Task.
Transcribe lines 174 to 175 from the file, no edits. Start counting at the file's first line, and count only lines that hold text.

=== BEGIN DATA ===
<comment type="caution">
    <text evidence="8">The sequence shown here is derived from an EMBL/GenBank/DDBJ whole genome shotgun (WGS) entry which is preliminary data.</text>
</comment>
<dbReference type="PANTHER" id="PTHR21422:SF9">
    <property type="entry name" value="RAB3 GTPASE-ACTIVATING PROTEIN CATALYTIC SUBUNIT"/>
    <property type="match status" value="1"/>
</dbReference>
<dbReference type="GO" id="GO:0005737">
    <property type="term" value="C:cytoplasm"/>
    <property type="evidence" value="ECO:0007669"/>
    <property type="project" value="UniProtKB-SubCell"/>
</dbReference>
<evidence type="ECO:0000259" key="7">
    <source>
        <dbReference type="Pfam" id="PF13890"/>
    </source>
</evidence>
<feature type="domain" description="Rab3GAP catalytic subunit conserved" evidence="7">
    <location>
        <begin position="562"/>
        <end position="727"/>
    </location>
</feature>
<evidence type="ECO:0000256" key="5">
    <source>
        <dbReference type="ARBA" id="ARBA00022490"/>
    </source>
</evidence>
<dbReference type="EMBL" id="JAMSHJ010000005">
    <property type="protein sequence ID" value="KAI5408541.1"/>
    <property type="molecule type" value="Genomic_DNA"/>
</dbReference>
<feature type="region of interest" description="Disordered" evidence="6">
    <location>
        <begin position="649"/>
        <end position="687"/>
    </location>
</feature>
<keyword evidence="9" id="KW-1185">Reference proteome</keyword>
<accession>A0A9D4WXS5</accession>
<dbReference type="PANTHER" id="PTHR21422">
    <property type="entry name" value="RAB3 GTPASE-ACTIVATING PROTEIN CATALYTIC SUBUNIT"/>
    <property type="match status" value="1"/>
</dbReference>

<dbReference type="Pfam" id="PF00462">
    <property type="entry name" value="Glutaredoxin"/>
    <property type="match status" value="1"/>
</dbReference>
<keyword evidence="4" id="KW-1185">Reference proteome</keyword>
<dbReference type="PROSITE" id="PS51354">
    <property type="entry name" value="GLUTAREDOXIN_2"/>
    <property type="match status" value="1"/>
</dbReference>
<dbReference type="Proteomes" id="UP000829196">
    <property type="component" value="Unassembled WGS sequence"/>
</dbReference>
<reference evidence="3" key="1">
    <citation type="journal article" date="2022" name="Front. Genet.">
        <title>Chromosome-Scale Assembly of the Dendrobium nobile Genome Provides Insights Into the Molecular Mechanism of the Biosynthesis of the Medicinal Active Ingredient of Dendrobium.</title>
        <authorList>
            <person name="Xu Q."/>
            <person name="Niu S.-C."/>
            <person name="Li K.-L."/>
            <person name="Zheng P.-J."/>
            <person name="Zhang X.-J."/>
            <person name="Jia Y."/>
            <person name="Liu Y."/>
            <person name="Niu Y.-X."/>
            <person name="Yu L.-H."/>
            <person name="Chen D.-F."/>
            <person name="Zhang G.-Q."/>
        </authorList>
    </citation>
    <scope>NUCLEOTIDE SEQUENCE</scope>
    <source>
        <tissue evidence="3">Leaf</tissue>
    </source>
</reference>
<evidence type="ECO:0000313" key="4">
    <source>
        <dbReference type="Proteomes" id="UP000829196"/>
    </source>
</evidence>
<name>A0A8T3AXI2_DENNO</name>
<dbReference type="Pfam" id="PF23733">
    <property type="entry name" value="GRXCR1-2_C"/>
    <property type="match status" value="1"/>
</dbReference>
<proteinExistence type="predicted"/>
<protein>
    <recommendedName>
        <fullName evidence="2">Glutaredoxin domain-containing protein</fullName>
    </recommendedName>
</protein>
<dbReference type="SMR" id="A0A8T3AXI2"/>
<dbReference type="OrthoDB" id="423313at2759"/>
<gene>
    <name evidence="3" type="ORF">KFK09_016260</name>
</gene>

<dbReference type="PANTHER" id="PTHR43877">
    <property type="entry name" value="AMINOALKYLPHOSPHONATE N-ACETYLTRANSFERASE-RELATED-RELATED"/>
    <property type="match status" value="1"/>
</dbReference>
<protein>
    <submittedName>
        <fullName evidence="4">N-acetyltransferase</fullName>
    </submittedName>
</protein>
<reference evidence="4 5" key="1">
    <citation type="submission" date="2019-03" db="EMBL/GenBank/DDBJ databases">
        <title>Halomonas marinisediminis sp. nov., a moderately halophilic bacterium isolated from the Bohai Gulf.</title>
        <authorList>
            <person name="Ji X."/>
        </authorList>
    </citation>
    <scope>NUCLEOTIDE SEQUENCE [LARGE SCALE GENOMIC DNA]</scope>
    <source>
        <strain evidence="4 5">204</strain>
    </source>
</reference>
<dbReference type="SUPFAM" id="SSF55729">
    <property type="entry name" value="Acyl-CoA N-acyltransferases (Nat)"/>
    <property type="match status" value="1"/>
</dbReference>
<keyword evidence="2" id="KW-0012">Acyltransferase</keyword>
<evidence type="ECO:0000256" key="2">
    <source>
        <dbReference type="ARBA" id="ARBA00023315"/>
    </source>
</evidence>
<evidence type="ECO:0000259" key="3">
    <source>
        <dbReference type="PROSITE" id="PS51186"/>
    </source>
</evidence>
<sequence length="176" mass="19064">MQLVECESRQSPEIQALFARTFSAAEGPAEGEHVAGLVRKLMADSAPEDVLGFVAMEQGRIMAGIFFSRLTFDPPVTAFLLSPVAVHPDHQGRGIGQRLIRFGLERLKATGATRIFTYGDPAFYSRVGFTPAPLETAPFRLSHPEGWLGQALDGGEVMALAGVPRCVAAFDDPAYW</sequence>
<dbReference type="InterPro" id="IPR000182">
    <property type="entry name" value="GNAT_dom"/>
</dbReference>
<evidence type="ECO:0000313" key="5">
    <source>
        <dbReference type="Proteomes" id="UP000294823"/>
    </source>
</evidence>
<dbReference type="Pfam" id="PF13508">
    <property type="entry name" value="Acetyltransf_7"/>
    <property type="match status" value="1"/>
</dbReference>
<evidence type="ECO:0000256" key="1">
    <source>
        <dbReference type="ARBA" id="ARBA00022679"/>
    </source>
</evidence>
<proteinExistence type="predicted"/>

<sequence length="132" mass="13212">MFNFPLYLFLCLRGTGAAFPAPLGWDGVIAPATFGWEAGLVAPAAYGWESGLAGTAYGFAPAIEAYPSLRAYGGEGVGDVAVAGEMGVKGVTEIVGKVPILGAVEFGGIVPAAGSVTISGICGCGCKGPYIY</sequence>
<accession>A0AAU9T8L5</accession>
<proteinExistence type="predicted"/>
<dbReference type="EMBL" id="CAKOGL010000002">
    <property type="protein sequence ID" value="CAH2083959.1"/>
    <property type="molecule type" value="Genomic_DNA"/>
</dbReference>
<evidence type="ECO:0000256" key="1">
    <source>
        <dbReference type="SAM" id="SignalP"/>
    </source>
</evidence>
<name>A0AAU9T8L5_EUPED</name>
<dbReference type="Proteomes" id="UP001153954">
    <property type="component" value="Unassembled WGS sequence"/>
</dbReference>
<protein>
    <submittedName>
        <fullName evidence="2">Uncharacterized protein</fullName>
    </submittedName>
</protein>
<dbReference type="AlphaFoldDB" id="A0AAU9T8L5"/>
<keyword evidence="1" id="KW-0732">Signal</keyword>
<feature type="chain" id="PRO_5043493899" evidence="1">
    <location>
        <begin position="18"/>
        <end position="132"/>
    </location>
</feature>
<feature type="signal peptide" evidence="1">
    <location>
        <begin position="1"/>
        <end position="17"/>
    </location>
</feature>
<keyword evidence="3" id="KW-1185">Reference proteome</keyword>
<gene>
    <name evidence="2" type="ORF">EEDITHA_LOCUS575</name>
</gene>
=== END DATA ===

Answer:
    </submittedName>
</protein>